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The Magazine for the Corporate Strategist
SOWING GROWTH IN
YOUR OWN BACKYARD
Growing a business in tough times isn’t easy, but it can be done.
By Bob Lurie and Toby Thomas
rowing a business seems next to impossible in tough economic times. Your customers aren’t buying as much or as frequently as they used to, and the usual programs don’t seem to work as well anymore. And that’s frustrating, because the benefits of growing your core business are clear. Nothing creates greater shareholder value or builds a more vibrant organization than generating higher and higher levels of growth in your principal business. But sowing growth in your own backyard is hard to do—really hard to do. Even talented and seasoned managers blessed with boom times have toiled with this problem year after year. They have broken their analytical picks trying to make sense of the complexities of their market, they have harvested all the lowhanging fruit, and even when they do spot promising new opportunities, their organization often rejects them in favor of business-as-usual programs. The reward for their hard work: frustration and tepid growth. And yet, even in really tough times, and perhaps especially in tough times, there lies a golden opportunity. Slowdowns compel managers to take a hard look at their organizations, to challenge conventional wisdom, and to reconnect with their markets (lest they fall further out of step with it). To make the most of the unfreezing of the way their company thinks and acts, they need a fertile, concrete approach to guide their thinking. Actually finding golden opportunities doesn’t require access to a silver bullet, just the discipline of employing the tried and true growth principles that deliver in good times and in bad. In fact, these principles consistently serve to double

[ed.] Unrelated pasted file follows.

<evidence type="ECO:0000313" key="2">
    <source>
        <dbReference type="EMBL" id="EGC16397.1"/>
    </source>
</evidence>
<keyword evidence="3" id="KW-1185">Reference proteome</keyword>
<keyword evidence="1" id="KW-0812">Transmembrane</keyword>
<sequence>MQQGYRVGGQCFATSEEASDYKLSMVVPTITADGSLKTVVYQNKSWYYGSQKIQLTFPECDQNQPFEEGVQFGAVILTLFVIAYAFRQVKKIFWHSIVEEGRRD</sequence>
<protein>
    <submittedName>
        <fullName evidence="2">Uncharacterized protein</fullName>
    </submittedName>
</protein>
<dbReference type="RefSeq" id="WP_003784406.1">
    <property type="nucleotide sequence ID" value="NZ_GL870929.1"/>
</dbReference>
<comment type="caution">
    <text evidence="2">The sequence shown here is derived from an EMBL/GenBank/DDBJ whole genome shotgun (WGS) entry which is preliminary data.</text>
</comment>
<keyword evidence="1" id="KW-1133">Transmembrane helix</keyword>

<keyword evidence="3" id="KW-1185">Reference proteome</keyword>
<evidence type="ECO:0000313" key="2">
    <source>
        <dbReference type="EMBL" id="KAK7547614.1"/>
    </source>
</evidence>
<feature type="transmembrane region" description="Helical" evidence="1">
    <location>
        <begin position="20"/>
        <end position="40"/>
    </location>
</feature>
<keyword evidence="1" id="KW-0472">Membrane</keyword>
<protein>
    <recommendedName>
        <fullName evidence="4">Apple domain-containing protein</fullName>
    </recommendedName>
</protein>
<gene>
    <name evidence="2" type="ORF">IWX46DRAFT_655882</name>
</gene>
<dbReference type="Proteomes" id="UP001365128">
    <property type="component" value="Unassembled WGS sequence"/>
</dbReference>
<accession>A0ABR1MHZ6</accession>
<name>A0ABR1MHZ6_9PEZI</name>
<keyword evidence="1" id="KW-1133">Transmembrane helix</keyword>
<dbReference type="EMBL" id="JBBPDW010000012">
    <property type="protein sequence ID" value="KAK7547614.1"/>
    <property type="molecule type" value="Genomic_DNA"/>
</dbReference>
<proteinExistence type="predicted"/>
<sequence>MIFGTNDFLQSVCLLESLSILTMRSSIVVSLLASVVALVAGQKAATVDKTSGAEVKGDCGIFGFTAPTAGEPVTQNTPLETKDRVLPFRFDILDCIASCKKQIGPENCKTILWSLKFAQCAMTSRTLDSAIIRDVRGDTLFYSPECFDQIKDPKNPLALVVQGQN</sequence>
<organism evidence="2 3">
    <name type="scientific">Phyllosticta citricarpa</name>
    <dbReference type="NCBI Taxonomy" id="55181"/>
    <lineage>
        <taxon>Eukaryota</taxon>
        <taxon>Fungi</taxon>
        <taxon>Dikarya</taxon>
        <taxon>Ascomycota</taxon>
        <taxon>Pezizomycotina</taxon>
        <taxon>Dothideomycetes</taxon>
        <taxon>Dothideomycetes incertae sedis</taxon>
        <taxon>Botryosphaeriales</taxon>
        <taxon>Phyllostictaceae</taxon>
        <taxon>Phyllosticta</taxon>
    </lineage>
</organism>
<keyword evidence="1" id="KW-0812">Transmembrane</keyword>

January/February 2002 Volume 23 Number 1